I recently interviewed Ian Nathan, executive editor of Empire, about his new book Alien Vault: The Definitive Story Behind the Film, which contains in-depth information about the creative process of the 1979 classic sci-fi film Alien, directed by Sir Ridley Scott. This film also spawned three sequels and an upcoming prequel titled Prometheus, directed by Scott. Nathan describes his writing process, Scott’s collaboration, his love for the film series, and much more.
How did you obtain the never-before-seen photos?
This was done in partnership with 20th Century Fox, who agreed to open their extensive archive of pictures. There is some amazing material in there, not just of Alien but the whole franchise. I think it’s safe to say with the Prometheus in the works, there was an appetite to return to Sir Ridley’s seminal masterwork.
What are the advantages and disadvantages of concentratingon the film and not the entire Alien works?
Well, the advantages are firstly that I love Alien the most! And it was such a rich opportunity to take a microscope to the original film, which was after all the progenitor of the entire franchise. And the story is so fascinating, this journey from what was ostensibly an imaginative B-movie into a classic — what were the factors that brought about that transformation? Giger? Giler and Hill? The ineffable cast? Ridley Scott? It is a film of both many authors and one auteur. I love Aliens, I’ll never forget seeing it in the cinema, both the more I analysed Alien the more astonishing it became. It’s a cliché, but it is so much more than the sum of its parts.
The disadvantages? Well, there are things I would love to write about in depth with the sequels. Especially the third film, a making of a story mired in chaos, but in many way the true spiritual sequel to the first. To be honest, even with just writing Alien, I feel like there was more I could say.
Were you trying for a specific page range or just exhausting every possible content avenue?
I was given specific limits, especially as the book was going to be structured around the incredible pictures. As I have said, I would have eagerly taken the time to bring an encyclopaedic vision to the book, but that might have defeated the binding. The publishers naturally wanted to appeal to the fan as much as the obsessive like me! But I think we managed a pretty decent depth.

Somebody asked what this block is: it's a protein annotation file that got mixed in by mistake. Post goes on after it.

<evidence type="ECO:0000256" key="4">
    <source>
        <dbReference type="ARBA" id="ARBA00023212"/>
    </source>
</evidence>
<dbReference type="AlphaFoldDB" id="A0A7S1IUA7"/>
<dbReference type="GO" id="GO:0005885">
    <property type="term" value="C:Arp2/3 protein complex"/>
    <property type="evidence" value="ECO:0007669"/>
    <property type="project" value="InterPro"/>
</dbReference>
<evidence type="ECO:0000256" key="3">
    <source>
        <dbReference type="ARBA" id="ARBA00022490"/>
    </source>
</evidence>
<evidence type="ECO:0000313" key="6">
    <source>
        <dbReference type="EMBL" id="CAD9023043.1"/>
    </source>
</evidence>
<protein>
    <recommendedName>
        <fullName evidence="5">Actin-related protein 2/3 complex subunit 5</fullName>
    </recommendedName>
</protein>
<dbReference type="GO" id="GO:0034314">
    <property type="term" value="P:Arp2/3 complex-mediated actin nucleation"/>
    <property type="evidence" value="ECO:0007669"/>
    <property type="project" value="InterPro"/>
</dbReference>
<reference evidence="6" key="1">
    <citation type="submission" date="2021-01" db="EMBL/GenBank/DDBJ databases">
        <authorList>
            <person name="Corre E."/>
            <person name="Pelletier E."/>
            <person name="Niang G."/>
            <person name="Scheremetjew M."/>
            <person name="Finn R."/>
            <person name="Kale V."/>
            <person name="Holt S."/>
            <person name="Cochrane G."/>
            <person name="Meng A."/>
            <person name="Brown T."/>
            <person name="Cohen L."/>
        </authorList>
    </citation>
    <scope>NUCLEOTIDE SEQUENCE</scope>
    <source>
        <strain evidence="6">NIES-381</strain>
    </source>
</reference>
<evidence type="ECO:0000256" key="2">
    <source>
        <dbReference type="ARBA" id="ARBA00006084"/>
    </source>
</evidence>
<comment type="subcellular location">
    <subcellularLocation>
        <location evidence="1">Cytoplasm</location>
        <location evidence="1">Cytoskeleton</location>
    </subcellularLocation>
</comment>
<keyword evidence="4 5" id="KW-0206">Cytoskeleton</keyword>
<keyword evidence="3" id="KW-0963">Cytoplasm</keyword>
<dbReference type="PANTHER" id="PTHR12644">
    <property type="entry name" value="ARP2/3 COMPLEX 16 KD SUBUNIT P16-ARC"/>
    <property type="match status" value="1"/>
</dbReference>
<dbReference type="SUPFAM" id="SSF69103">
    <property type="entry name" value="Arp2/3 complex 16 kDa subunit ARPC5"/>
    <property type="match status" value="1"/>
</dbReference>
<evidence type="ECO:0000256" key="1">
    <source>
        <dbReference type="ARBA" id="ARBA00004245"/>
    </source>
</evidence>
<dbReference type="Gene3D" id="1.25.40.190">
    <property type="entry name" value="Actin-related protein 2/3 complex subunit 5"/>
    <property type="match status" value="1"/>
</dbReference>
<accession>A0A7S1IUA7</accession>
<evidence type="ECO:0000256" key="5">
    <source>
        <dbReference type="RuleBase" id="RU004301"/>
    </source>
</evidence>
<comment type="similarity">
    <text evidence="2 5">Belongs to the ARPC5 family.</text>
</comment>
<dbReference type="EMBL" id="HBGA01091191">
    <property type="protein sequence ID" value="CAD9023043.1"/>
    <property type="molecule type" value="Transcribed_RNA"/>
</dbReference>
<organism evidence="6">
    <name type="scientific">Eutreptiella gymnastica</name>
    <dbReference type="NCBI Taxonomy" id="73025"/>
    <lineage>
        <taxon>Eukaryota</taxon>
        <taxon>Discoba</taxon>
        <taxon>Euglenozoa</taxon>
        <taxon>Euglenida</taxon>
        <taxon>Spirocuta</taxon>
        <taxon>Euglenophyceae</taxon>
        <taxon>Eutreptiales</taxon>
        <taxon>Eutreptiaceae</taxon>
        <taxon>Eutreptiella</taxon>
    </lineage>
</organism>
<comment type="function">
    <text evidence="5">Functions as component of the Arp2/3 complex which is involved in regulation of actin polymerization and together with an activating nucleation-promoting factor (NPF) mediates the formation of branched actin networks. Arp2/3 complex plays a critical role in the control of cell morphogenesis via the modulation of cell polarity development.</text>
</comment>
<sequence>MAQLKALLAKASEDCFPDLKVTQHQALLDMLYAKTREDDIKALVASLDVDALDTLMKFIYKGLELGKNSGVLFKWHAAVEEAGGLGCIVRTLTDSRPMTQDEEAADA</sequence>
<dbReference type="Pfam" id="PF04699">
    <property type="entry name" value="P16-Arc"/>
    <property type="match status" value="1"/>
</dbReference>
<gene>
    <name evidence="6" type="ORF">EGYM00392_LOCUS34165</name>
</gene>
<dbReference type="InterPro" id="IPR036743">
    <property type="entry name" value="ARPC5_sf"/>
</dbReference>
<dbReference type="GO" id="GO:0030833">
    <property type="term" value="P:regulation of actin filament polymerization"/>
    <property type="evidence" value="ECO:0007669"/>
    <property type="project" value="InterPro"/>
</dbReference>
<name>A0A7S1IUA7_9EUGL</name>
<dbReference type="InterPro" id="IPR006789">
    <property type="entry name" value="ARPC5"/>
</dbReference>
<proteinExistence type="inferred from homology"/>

Describe the inclusion of the supplemental materials (photographs, inserts, etc.).
As I mentioned, Fox allowed us to go throughout their archive, Sir Ridley also gave access to his personal collection. From there, we were really endeavouring to show things that had never been seen before; not easy with a film as famed as Alien! Then, I thought I had seen every picture available, but marvelled at how much there was undiscovered. I especially like the rare relaxed shots where Ridley almost seems to be enjoy himself. And those contrived publicity shots, with the cast unable to hide their discomfort. It was such a voyage of discovery for me. The publishers then had the idea of adding what they called “artefacts”, those inserts of diagrams and logos. I like the fact they give the book a dimension that can’t be replicated in digital form — you can’t put a book like this on a Kindle. It’s a celebration of the idea of a book.
How did your approach the presentation, specifically giving readers something they had not read or seen (e.g. Alien Quadrology) before?
You’ve hit upon the biggest challenge. In setting out I really worried what there was left to say about the film? Especially, as you say the Alien Quadrilogy (now on blu-ray called the Alien Anthology) is so definitive. Then I thought, why is still valid to publish new biographies of Charles Dickens or Albert Einstein or Sir Ridley Scott? That was the key, treat this as a biography of Alien, not just in being a remarkable making-of story, but in thinking about what it is like watching the film. So much of the Alien legend is about the sheer experience of seeing it, I wanted to invest some of that into it. There is such a fascinating contrast between the tough creation of the film and the glorious reputation it has. Hopefully, in this, I have found something new to say. And at the very least, the array of pictures are a true winner.